University of New Hampshire (UNH) students, faculty and community members united against sexual harassment, assault, and violence, as well as to promote greater awareness and conversations surrounding sexual misconduct, as they took part in the 9th annual Anti-Violence Rally and Walk on Thursday, April 11 hosted by UNH’s Sexual Harassment & Rape Prevention Program (SHARPP). 

Described by WildcatLink as a “social movement,” a 20-minute march across campus featuring nearly 300 participants from a variety of studies, grades, organizations and experiences highlighted the hour-and-a-half-long rally. The trek took participants across much of campus, starting off on the Great Lawn in front of Thompson Hall and onto College Road before making their way onto Academic Way.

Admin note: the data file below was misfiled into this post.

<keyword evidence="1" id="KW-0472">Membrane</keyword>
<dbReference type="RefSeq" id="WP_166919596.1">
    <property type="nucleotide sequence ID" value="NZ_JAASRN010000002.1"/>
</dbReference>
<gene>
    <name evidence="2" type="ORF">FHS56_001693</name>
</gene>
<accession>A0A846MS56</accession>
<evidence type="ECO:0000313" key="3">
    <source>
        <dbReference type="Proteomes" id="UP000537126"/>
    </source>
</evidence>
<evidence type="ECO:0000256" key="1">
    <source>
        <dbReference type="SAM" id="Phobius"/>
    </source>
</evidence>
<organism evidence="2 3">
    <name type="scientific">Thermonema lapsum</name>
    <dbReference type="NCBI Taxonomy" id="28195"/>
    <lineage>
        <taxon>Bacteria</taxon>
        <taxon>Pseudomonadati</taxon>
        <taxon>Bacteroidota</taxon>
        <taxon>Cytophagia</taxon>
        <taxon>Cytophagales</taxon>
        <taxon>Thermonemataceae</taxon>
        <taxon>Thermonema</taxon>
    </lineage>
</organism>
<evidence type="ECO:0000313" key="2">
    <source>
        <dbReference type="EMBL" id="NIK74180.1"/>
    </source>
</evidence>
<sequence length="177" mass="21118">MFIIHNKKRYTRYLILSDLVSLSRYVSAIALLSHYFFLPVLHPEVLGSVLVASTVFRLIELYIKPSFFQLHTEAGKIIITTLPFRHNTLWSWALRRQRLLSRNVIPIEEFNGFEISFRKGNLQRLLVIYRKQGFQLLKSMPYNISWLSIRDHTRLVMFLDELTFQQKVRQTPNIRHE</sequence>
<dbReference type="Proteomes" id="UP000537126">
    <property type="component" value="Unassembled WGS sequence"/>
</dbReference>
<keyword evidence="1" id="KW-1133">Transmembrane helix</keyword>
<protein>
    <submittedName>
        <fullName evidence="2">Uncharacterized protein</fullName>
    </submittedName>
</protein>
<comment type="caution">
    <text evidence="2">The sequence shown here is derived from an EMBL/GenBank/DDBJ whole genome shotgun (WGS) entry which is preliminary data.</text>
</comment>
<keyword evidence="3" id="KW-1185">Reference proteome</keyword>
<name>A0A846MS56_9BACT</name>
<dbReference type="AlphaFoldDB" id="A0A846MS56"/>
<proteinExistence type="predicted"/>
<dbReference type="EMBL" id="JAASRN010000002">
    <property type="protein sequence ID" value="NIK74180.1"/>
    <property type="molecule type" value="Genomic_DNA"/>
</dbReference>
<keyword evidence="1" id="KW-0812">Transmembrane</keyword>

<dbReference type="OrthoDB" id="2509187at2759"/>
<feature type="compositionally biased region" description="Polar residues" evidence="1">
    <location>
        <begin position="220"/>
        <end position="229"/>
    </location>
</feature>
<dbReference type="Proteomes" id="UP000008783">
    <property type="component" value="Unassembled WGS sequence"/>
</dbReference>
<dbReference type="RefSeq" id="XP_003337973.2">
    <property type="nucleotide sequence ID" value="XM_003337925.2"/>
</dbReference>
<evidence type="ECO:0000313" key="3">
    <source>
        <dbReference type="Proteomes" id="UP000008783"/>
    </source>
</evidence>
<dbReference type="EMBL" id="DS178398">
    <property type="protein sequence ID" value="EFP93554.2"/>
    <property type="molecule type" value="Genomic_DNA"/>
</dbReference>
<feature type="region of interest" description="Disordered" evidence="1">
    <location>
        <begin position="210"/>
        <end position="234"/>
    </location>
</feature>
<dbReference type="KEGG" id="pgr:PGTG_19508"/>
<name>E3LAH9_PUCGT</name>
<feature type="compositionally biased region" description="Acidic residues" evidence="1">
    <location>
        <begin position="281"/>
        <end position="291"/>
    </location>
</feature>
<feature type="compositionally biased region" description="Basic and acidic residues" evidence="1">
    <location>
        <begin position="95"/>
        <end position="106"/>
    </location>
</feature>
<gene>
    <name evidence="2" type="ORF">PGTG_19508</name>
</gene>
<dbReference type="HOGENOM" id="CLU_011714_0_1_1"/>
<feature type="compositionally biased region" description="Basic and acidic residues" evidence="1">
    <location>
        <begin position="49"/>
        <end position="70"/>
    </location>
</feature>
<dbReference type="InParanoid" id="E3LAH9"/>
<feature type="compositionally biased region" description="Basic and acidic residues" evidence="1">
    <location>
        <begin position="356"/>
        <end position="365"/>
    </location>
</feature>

From there, the long line of students, community activists, and Wild E. Cat himself – armed with cowbells and custom-made signs and banners reading phrases such as “Step out Against Violence,” “TKE [Tau Kappa Epsilon] Walks With You,” and “No More Silence, End the Violence” – turned onto Mill Road, where they were greeted with supportive bus and car horns echoing the cowbells and chants like “2,4,6,8; no more violence, no more hate” and “we believe survivors.” The congregation finally moved back to Main Street before returning to the Great Lawn to turn in their cowbells. 

Students from across various studies and colleges, like first-year biology and education major Chloe Smith, stated their support for those negatively affected by domestic violence and survivors of sexual assault, as well as for more conversation on the issue of sexual misconduct, as their motivations for participating.